• Smart Modularized Advanced Reusable Telemeter (SMART)

      Daniels, R. M.; Sheaffer, D. A.; Sandia National Laboratories (International Foundation for Telemetering, 1992-10)
      The SMART (Smart Modularized Advanced Reusable Telemeter) is an advanced telemetry system. The SMART system enhances the quality of a weapon system by providing an adaptable built-in telemetry capability for the weapon. Existing weapon telemetry systems are centralized, separate components which require many fault-prone interconnections. This system reduces the number of interconnections and provides higher performance than current systems. The modular system uses a high data-rate serial data link that connects remote measurement modules located throughout the unit-under-test. A smart processor is used to analyze and compress data from the various modules prior to transmission, making more effective use of the telemetry bandwidth. The smart processing unit also adapts the measurement units for changing test conditions on-the-fly. The system will allow more complete testing of the weapon system and solve a broader range of problems. The goal of the SMART project is to utilize the most advanced technology to overcome the current design methodologies that have perpetuated shortcomings in present systems. This project is being conceptualized to encompass a broader range of telemetry applications beyond the present weapon systems at Sandia.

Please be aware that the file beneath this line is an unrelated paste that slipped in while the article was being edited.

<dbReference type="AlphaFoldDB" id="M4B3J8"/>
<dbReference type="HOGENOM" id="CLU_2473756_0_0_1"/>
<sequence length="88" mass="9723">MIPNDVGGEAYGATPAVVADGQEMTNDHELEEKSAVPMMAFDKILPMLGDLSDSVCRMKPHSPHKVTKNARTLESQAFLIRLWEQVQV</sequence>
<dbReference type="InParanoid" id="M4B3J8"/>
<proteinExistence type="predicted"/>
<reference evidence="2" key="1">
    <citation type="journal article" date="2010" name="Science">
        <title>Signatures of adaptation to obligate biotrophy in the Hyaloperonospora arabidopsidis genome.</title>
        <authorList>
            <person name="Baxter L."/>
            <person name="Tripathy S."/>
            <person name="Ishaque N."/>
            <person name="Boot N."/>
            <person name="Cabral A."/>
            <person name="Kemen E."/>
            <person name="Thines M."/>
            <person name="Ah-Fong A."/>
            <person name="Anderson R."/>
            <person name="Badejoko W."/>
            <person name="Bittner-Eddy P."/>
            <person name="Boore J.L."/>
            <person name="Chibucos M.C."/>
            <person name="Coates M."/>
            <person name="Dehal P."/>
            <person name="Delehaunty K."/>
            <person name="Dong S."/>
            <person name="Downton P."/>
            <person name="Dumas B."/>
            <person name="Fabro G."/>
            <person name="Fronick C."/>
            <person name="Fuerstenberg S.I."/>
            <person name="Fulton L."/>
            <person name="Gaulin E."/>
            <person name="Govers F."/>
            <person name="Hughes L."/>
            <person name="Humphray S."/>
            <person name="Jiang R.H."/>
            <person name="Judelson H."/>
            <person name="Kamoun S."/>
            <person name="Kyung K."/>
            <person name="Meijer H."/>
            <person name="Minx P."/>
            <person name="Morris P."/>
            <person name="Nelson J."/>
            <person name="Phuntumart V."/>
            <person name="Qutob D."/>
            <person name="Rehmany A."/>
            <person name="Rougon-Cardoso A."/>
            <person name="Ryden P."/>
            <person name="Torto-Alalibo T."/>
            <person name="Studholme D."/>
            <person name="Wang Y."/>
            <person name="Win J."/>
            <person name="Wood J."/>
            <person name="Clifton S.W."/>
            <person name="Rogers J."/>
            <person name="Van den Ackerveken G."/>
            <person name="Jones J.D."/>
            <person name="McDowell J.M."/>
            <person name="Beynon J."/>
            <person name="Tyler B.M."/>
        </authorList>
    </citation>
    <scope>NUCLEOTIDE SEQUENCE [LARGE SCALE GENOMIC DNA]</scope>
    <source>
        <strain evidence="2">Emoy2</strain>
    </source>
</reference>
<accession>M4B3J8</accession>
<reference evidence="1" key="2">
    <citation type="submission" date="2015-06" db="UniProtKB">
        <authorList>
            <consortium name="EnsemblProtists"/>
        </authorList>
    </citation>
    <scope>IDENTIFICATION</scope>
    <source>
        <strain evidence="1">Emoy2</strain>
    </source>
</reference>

• TRANSIENT REDUCTION ANALYSIS using NEURAL NETWORKS (TRANN)

      Larson, P. T.; Sheaffer, D. A.; Sandia National Laboratories (International Foundation for Telemetering, 1992-10)
      Our telemetry department has an application for a data categorization/compression of a high speed transient signal in a short period of time. Categorization of the signal reveals important system performance and compression is required because of the terminal nature of our telemetry testing. Until recently, the hardware for the system of this type did not exist. A new exploratory device from Intel has the capability to meet these extreme requirements. This integrated circuit is an analog neural network capable of performing 2 billion connections per second. The two main advantages of this chip over traditional hardware are the obvious computation speed of the device and the ability to compute a three layer feed-forward neural network classifier. The initial investigative development work using the Intel chip has been completed. The results from this proof of concept will show data categorization/compression performed on the neural network integrated circuit in real time. We will propose a preliminary design for a transient measurement system employing the Intel integrated circuit.